Enacted in 2016, the federal Defend Trade Secrets Act (DTSA) provides a federal cause of action for trade secret theft. The DTSA was a significant development because it put trade secrets on par with other forms of intellectual property that are protected by federal law.
Employers & The Defend Trade Secrets Act
When an employer discovers evidence of trade secret misappropriation or evidence of threatened misappropriation, the DTSA gives the employer the ability to file an action in federal court, rather than in a state court.
The Defend Trade Secrets Act expressly provides protection and immunities for whistleblowers. Under the DTSA, an employee is not liable for disclosing a trade secret to a government official or an attorney if the disclosure is made for the sole purpose of reporting or investigating a suspected violation of the law.
There have only been a handful of cases addressing the DTSA's whistleblower immunity provisions.1 However, a recent case from the Northern District of Georgia, Argos USA, LLC v. Christopher Young and Southeast Ready Mix, LLC2, provides a detailed analysis of when this potential defense to a clam of trade secret misappropriation will apply.
Trade Secret Misappropriation?
In this case, the plaintiff, Argos, sells ready-mix concrete for residential and commercial applications. In 2011, Argos acquired a building materials company which employed the defendant, Christopher Young, who became employed by Argos.
Not long after Young became employed, according to Argos' complaint, he began misappropriating documents and information in a variety of ways. This included printing documents secretly in his office, photographing documents and e-mails, recording private conversations, and stealthily taking documents from his personnel file.
In 2013, Young filed a qui tam action in the Southern District of Georgia, claiming that Argos engaged in illegal price fixing. While preparing for the whistleblowerlawsuit, Young shared documents and information with his attorney. The federal and state governments investigated the claims in the qui tam lawsuit, but ultimately declined to pursue them. In 2016, Mr. Young's attorney moved to voluntarily dismiss the action. The lawsuit was eventually unsealed.
Around when Young's whistleblower lawsuit was concluding, Argos terminated his employment, claiming that it had lost confidence in his management ability. Shortly thereafter, Young accepted employment with Southeast Ready Mix, LLC, which competes with Argos. Two years later, Argos filed a lawsuit against Young and Southeast, claiming, among other things, that they had engaged in trade secret misappropriation.
Whistleblower Defense under the Defend Trade Secrets Act
Young moved to dismiss the claim against him on the grounds that he was immune from liability for trade secret misappropriation under the DTSA's whistleblower protections. He acknowledged copying documents. However, he claimed the copied documents were turned over to his attorney to investigate potential violations of the law and to file the qui tam action.
Young relied on 18 U.S.C. section 1833(b), which shields individuals from any liability under any federal or state trade secret law for disclosure of a trade secret made "in confidence... to an attorney... solely for the purpose of reporting or investigating a suspected violation of law." According to Young's argument, the trade secret claim should be dismissed because he turned over Argos' documents to his attorney to report and investigate potential violations of the law. This is evidenced, according to Young, by the fact that his attorney initiated a whistleblower action on his behalf, even if it was later dismissed.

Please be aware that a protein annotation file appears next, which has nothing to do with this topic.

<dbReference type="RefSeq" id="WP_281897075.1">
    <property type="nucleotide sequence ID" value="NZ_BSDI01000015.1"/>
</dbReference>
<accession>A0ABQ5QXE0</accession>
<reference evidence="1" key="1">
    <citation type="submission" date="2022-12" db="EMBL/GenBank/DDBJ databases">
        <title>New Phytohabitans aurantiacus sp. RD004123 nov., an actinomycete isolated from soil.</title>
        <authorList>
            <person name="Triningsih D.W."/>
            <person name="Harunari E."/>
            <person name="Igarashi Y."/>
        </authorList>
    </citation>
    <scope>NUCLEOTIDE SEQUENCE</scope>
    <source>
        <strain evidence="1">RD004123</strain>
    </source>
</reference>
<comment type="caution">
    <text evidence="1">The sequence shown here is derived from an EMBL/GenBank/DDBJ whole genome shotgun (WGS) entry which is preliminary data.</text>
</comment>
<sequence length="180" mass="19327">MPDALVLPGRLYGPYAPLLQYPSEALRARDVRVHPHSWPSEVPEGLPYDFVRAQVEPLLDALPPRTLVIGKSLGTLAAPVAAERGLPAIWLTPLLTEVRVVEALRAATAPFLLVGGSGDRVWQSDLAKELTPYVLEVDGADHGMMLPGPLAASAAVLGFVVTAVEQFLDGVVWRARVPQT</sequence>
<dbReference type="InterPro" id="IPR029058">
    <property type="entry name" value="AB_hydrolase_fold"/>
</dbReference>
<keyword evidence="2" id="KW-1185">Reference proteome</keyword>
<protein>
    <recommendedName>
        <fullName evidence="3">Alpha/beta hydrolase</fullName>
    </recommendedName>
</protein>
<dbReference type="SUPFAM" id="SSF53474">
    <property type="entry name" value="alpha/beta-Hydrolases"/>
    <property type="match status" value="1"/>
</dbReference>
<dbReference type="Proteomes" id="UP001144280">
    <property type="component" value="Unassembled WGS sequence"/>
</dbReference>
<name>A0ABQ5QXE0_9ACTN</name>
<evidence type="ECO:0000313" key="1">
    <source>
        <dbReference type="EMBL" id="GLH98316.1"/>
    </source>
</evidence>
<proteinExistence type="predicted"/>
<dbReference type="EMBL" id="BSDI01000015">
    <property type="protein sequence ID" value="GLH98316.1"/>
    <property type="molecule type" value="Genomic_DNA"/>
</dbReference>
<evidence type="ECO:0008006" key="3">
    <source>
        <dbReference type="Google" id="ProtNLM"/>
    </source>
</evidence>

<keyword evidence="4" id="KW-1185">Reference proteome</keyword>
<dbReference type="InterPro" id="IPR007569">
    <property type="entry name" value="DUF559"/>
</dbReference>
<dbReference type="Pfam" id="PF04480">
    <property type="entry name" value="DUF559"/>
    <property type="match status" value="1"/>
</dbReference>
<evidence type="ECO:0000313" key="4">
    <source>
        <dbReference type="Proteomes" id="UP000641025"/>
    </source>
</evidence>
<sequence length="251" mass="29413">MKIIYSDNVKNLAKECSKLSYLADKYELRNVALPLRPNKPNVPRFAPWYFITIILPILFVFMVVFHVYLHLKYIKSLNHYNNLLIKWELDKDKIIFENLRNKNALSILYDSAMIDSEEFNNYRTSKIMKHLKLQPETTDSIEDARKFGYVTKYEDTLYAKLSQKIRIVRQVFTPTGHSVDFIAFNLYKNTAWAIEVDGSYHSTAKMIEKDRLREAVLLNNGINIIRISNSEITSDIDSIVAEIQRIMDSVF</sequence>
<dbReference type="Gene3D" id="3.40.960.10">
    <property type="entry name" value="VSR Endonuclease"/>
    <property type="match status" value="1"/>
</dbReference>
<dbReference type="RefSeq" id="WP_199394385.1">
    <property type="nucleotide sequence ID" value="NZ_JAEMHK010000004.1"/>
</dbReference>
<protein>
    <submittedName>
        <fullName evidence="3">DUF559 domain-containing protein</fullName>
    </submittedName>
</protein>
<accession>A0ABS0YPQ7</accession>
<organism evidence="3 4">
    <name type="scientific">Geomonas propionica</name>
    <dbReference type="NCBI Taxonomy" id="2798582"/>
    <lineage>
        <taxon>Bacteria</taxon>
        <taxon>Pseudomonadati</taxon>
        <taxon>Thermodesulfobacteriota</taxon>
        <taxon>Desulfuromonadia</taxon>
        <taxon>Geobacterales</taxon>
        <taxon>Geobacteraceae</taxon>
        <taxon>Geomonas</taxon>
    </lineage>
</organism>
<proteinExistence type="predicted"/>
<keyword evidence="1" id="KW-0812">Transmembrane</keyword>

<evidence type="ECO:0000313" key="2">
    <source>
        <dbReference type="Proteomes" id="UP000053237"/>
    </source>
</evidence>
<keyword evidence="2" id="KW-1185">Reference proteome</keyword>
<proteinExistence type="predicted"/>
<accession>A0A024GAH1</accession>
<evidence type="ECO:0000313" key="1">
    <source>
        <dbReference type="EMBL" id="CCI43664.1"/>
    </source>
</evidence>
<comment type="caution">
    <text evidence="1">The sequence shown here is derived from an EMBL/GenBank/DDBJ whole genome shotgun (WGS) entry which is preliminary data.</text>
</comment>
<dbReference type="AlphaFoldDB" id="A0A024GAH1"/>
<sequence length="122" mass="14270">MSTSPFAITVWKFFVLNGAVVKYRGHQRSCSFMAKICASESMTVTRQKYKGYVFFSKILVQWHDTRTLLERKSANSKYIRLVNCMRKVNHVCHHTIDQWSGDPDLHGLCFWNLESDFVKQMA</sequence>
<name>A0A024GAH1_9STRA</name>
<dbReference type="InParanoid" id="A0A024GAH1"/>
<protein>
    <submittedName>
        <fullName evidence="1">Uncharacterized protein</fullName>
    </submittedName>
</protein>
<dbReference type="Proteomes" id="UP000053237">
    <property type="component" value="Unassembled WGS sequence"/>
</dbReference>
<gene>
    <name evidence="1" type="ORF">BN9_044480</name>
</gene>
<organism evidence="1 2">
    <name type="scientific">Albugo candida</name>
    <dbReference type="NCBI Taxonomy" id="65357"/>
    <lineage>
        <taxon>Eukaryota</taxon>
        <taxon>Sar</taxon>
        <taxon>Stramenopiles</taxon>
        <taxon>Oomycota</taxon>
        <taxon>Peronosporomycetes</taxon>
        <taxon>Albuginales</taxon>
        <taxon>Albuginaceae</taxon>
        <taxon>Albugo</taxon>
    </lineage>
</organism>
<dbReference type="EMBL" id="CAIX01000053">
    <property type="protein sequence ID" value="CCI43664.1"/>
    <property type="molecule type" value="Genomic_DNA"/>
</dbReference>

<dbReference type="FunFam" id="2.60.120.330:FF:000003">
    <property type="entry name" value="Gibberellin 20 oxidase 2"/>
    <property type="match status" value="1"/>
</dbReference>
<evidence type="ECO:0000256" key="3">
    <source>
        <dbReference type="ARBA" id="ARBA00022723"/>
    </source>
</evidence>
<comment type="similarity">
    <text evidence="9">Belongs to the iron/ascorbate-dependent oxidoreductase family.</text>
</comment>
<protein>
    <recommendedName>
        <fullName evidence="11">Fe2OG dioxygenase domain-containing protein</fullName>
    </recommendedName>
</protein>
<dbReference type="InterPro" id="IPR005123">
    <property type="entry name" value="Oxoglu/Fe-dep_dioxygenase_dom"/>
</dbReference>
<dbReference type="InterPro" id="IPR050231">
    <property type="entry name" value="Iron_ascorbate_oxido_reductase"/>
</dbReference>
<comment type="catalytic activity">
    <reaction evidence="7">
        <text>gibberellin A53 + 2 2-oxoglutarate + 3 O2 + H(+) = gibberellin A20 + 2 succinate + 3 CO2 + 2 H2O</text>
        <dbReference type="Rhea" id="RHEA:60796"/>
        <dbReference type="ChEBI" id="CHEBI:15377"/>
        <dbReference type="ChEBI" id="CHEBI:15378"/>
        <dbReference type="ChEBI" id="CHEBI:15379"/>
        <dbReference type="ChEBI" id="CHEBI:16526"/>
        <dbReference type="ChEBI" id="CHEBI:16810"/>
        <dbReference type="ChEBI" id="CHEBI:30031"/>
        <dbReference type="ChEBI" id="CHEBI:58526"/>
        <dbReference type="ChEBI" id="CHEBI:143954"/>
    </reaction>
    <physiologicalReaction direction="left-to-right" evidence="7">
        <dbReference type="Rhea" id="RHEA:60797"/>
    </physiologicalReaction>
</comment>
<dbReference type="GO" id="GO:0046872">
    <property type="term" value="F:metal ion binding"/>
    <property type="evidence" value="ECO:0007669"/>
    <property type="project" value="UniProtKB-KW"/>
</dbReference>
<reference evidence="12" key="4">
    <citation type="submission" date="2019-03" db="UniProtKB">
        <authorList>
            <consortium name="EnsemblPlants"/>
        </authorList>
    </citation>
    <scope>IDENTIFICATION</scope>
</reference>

In evaluating Young's Motion to Dismiss, the Court focused on Argos's allegations that much of the information he took had nothing to do with the allegations in the qui tam action. Given those allegations, the Court found it could not dismiss Argos' trade secret claim against Young on immunity grounds at the pleadings stage.
Future Whistleblowers Beware
The Court's ruling in Argos appears sound given that the record did not support concluding at the pleadings stage that trade secrets were taken and disclosed to an attorney solely for the purpose of reporting or investigating a suspected violation of law. That said, if an employer can overcome the whistleblower immunity protections merely by alleging that some documents taken and shared with an attorney were irrelevant to the employee's whistleblower claims, such an interpretation would arguably eviscerate the protection from having to defend retaliatory trade secret lawsuits that Congress intended to offer whistleblowers.
Indeed, the fact that Argos delayed filing its trade secret lawsuit until several years after the qui tam action was unsealed suggests Argos may not have been highly concerned about Young's information theft, and that the subsequent lawsuit may have been retaliatory based on his whistleblower filing. It will be interesting to see if other courts follow Argos and similarly narrowly construe the DTSA's whistleblower protections.
1 Unum Grp. v. Loftus, 220 F. Supp. 3d 143 (D. Mass. 2016)
2 Argos USA, LLC v. Christopher Young and Southeast Ready Mix, LLC, 2019 WL 4125968 (N.D. Ga. June 28, 2019)
The content of this article is intended to provide a general guide to the subject matter. Specialist advice should be sought about your specific circumstances.